Saturday, 5 January 2008
Road Songs (Andantino)
Disclaimer: This post is not an endorsement of bad driving and the blogger cannot be held responsible for any actions resulting from reading this post. Also, the following should NOT be attempted under any circumstances whilst doing your driving test. You will fail!
A few months ago I was driving around the leafy suburbs of Muswell Hill and Crouch End where the landscape varies dramatically from one road to the other, especially in the former case. Sometimes it is flat, sometimes it is slopy. On approaching a mini round-about half-way up a hill I looked to my right and noticed that a few cars were coming down the street. As it is customary in these cases, I brought the car to a halt softly, put my handbrake on and the gear into neutral. That did not last long, though, as I revved the car slowly until the needle went up to 2 and brought the clutch back up delicately whilst at the same time releasing the hand-brake. The vehicle remained motionless for a few seconds and as soon as the traffic cleared from my right I was ready to go.
This course of action is not a lesson you are taught when you are learning how to drive by your instructor. He/She would deem it unwise and unsafe. In fact, it was actually my wife who first suggested it as a way to be prepared to continue my journey without delaying the traffic behind or stalling the car. It got me thinking, though. Some songs are like that. A journey through a musical spectrum where suddenly they go uphill and come to a round-about similar to the one I encountered on that occasion and then they stop. Momentarily, however. Just for a few seconds. Far from putting their hand-brake up, though, they dither a bit and let the car gears reach the biting point. It is normally no more than a few seconds, until the green man changes to red, until the last car on their right hand-side has passed. And then the journey continues.
To illustrate this I have gathered a selection of clips from youtube.com as usual. My first offering comes courtesy of one of the most prolific and influential musicians Cuba has ever produced. He has already been featured on this blog in my 'Autumn Songs' selection and at the time the feedback was very warm and effusive. So, I thought it was apposite to bring him back. Ernesto Lecuona, El Maestro. By the way, at 2:46, watch the pianist's right hand as it glides over the piano ready to come down softly on the black and white keys in order to continue the journey after the uphill start. Think of the biting point. Sublime!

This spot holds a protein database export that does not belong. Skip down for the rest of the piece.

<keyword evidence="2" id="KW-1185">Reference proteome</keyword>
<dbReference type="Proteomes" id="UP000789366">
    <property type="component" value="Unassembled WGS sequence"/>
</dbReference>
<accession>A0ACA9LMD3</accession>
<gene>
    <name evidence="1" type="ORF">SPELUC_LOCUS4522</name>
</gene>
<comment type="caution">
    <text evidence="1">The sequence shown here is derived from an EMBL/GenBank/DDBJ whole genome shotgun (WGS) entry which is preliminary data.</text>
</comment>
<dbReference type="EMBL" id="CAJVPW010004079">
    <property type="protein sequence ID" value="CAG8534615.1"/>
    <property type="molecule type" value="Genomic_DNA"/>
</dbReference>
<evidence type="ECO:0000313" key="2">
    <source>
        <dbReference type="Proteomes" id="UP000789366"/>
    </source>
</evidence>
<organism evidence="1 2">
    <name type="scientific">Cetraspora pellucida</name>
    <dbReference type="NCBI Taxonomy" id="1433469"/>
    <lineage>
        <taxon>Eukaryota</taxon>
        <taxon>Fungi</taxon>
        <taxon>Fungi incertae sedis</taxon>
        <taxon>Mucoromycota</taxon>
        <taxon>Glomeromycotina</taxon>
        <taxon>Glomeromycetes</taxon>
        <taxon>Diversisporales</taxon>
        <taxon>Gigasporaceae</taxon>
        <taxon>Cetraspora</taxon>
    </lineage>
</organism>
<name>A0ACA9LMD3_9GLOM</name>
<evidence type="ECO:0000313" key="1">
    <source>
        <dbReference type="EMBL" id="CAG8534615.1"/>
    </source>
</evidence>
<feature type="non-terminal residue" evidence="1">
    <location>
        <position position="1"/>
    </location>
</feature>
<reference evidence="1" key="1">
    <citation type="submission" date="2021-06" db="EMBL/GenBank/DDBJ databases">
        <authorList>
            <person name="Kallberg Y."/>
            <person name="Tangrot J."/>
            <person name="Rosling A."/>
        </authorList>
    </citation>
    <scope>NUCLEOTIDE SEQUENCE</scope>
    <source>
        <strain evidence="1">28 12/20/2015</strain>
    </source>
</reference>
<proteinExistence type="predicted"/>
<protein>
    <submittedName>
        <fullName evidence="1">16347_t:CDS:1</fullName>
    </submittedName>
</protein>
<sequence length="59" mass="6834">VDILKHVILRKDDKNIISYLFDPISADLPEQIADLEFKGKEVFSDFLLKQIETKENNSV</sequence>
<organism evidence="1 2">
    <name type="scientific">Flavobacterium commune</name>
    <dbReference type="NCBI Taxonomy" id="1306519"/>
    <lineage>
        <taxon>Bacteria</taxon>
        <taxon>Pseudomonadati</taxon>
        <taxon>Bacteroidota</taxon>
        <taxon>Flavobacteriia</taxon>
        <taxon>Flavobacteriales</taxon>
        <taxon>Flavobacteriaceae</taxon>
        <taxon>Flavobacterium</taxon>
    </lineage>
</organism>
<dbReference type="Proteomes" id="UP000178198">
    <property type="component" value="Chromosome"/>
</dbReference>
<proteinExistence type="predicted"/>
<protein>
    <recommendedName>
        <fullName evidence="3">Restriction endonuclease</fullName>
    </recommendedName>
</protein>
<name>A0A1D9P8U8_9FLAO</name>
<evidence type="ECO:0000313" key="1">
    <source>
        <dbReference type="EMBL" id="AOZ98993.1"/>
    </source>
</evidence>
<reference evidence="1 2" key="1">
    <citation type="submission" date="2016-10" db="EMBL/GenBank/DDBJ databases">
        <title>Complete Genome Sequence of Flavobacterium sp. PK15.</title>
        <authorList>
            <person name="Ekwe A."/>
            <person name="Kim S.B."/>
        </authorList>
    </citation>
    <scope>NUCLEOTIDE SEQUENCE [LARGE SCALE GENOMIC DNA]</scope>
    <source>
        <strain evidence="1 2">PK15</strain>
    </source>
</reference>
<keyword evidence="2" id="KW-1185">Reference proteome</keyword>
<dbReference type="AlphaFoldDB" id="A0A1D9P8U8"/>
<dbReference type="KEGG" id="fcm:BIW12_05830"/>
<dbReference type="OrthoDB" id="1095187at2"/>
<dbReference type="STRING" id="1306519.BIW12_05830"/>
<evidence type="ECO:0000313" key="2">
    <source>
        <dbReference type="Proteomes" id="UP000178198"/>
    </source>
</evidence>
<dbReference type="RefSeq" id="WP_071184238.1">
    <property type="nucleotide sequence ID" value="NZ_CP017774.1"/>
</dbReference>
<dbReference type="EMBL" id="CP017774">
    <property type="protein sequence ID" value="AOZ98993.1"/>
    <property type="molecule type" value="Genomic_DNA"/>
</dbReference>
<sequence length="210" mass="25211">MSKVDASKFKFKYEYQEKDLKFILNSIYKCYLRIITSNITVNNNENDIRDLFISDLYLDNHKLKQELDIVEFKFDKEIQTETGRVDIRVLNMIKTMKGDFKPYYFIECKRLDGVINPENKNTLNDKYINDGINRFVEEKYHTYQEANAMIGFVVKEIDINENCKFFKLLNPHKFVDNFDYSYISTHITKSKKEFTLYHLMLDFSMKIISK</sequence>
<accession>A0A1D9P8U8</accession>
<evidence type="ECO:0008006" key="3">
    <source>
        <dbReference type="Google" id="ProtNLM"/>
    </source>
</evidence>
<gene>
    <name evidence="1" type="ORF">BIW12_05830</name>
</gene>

One of the most common mistakes people make when they choose not to put their handbrake up whilst doing an uphill start is that their car rolls backwards. This is a very serious error which could cause an accident (read the disclaimer at the beginning of this post). To avoid this, as you go up a slope and are coming closer to either a round-about or a set of traffic lights you should stop slowly and ease back into first gear the same way Caetano Veloso does it in this live rendition of 'Girl from Ipanema', the eponymous composition by Joao Gilberto. At 1:02 look how Caetano joins in without interrupting the musical flow. Brilliant.
He was extravagant and eccentric in the 70s. But what you can never deny is that his musical output was second to none. And in the same way a car manoeuvre like the one I have been referring to so far can seem odd, his choices were sometimes criticised or just derided. But where would pop music be without David Robert Jones aka David Bowie? Classic.
It's Roger on percussion that really does it for me on this track. The way he bangs on those conga drums so ominously, keeping the beat going, weaving bass, guitar and vocal into one thread is a joy to see. But what also kills me (pun unintended) is watching Freddie shortly before his untimely death. His voice singing to the inevitable. That split second before the cars coming on your right pass in front of your eyes and continue their journey is the same split second in which your whole life is shown to you as a slide show before you are gone. Masterful.
Uphill starts are unpredictable and certain bands music is, too. Uphill starts where clutch is slightly raised whilst the right foot is firmly glued to the gas pedal keeping the needle in number 2 and the handbrake stays down have chutzpah. The same goes for some bands. The same goes for this band. They had a carefree joie de vivre, a raw energy that consumed the listener. Recently they staged a comeback at the O2 arena in London and their insouciance was still there for everyone to see. Watch the way guitar and voice enter a playful battlefield where little skirmishes here and there build up the momentum in this famous track. Led Zeppelin never did things half-way and you, too, should be prepared to take your chances when it comes to heading up that hill and braking slowly just before that big road ahead of you. Just enjoy that tiny instant when all the gears in your car are huffing and puffing to provide you with the magic of the 'biting point' moment. Amazing.
This is all for this week. Happy driving!